The latest NHS Cancer Waiting Times report makes grim reading. Only two of the six cancer report groups have “GP referral to seen” times that meet government targets. For all others, the target of 85% of patients seen within 62 days of referral is a country mile away.
The latest report won’t surprise anyone, other than perhaps the patients expecting express treatment themselves. The latest quarter’s figures, wrapping up the 2014/15 fiscal year, are a continuation of those that have gone before them.
This is the fifth quarter in succession that figures don’t come up to scratch. The gradual slide away from target waiting times seen across the NHS is raising alarm bells with Cancer Research UK.
Why missing targets is unacceptable
Early diagnosis is critical if cancer sufferers are to survive longer than five years after surgery. The charity has gone into detail to highlight the survival rates for early diagnosis compared to cancer being treated at a later stage.
The difference is incredible, making the impact of the missed NHS targets an even greater concern for sufferers and hospital staff. The delays also have a knock-on effect for support groups like Cancer Research and the Macmillan Nurses.
Thousands of cancer patients are being failed
Speaking for Cancer Research, Sara Hiom confirmed that the latest figures were the worst since the NHS began publishing this type of data.
In her role as director for early diagnosis, Sara is well positioned to make the call. She echoed what to those on the outside looking in seems like common sense, namely that when your GP refers you to the hospital suspecting cancer, you want urgent action.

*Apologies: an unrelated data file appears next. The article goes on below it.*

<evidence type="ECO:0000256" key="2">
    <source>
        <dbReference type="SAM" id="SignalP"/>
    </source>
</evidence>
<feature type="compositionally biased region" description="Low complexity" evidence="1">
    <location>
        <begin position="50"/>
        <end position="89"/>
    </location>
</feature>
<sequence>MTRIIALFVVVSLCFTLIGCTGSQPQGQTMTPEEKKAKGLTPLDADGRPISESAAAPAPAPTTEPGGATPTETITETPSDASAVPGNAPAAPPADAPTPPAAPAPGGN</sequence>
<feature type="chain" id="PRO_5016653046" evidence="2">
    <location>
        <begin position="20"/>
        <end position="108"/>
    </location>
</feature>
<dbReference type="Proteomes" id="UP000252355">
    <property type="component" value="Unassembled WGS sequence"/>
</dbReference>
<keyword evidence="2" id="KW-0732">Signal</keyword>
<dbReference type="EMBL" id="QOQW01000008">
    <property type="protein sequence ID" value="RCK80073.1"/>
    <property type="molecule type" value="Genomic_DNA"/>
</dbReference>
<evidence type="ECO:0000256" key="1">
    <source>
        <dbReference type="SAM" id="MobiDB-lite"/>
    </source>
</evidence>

The latest figures, for all but Breast and Skin cancer, don’t give potential sufferers the impression that their case is a high enough priority. That’s a bitter pill to swallow under the added pressure of knowing that your GP thinks you may have a life-threatening disease.
Can the NHS cope?
Sara Hiom concluded with a call for support for the NHS. With the new challenges, the individual trusts must have the resources at their disposal to cope with the rise in referrals.
Since 2009, when we first became privy to these reports, the number of suspected cancer patients referred to a hospital has risen dramatically.
According to Sean Duffy, the total number of referrals in the last year was in excess of 1.5M. That represents an increase of some 70% over that time period.
As national clinical director for Cancer, he’s in a better position to judge the situation than most. He’s well aware of the importance of ‘swift diagnosis’ and rightly points out that the NHS is helping to increase the survival rate for this dreadful disease.
What can the NHS do?
Again, as an outsider looking in, there are two key findings in the report that go unheralded that could perhaps serve as a template for those categories bringing the overall target down. They are the tremendous performances by the NHS in:
- seeing Breast and Skin cancer patients (95.9% and 95.4% respectively);
- treating patients referred by NHS sources.
Point 1 is exemplary and self-explanatory. But you have to check out section 1.4 of the NHS Annual Cancer Waiting Times Report to appreciate Point 2.
Following an NHS screening, 93.2% of patients received their first treatment in the 62-day period. And when NHS consultants upgraded cases, patients were treated within 62 days 89.9% of the time.
Whatever is holding back NHS performance in the other cancer groups, perhaps they could see what’s different about the procedure for treating Skin and Breast cancer. Likewise, the powers that be could rectify however it is the procedure for treating patients changes between the hospital making the diagnosis and the GP.
We’ve come a long way in treating cancer. And, as the advert says, for the first time more people are surviving it than those the disease is claiming.
That makes it an even crueller blow for those who now develop cancer. Although we now have the technology, the resources at the disposal of those who would diagnose and treat the disease are seemingly diminishing. As Sara Hiom implies, we must make reversing this trend a priority, with not a second to lose.